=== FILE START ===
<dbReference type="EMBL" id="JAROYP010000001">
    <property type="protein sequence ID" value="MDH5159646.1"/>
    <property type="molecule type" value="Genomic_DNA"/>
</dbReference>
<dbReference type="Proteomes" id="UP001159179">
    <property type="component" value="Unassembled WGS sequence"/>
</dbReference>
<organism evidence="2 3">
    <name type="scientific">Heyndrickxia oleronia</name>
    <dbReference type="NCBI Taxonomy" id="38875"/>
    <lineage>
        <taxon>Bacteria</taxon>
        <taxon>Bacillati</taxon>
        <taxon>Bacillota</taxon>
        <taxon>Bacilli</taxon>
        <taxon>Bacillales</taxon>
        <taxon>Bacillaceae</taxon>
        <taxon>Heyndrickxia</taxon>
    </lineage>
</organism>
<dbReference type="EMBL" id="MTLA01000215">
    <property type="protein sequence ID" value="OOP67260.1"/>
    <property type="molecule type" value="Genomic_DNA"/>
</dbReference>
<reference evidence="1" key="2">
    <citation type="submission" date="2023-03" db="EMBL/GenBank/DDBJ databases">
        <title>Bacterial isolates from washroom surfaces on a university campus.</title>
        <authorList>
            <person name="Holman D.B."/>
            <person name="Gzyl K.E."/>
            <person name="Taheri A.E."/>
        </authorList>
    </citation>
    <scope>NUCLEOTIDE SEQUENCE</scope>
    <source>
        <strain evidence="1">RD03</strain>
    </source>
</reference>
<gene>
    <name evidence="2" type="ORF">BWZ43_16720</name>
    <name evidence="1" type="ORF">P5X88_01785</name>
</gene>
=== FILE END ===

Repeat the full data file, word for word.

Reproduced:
<dbReference type="EMBL" id="JAROYP010000001">
    <property type="protein sequence ID" value="MDH5159646.1"/>
    <property type="molecule type" value="Genomic_DNA"/>
</dbReference>
<dbReference type="Proteomes" id="UP001159179">
    <property type="component" value="Unassembled WGS sequence"/>
</dbReference>
<organism evidence="2 3">
    <name type="scientific">Heyndrickxia oleronia</name>
    <dbReference type="NCBI Taxonomy" id="38875"/>
    <lineage>
        <taxon>Bacteria</taxon>
        <taxon>Bacillati</taxon>
        <taxon>Bacillota</taxon>
        <taxon>Bacilli</taxon>
        <taxon>Bacillales</taxon>
        <taxon>Bacillaceae</taxon>
        <taxon>Heyndrickxia</taxon>
    </lineage>
</organism>
<dbReference type="EMBL" id="MTLA01000215">
    <property type="protein sequence ID" value="OOP67260.1"/>
    <property type="molecule type" value="Genomic_DNA"/>
</dbReference>
<reference evidence="1" key="2">
    <citation type="submission" date="2023-03" db="EMBL/GenBank/DDBJ databases">
        <title>Bacterial isolates from washroom surfaces on a university campus.</title>
        <authorList>
            <person name="Holman D.B."/>
            <person name="Gzyl K.E."/>
            <person name="Taheri A.E."/>
        </authorList>
    </citation>
    <scope>NUCLEOTIDE SEQUENCE</scope>
    <source>
        <strain evidence="1">RD03</strain>
    </source>
</reference>
<gene>
    <name evidence="2" type="ORF">BWZ43_16720</name>
    <name evidence="1" type="ORF">P5X88_01785</name>
</gene>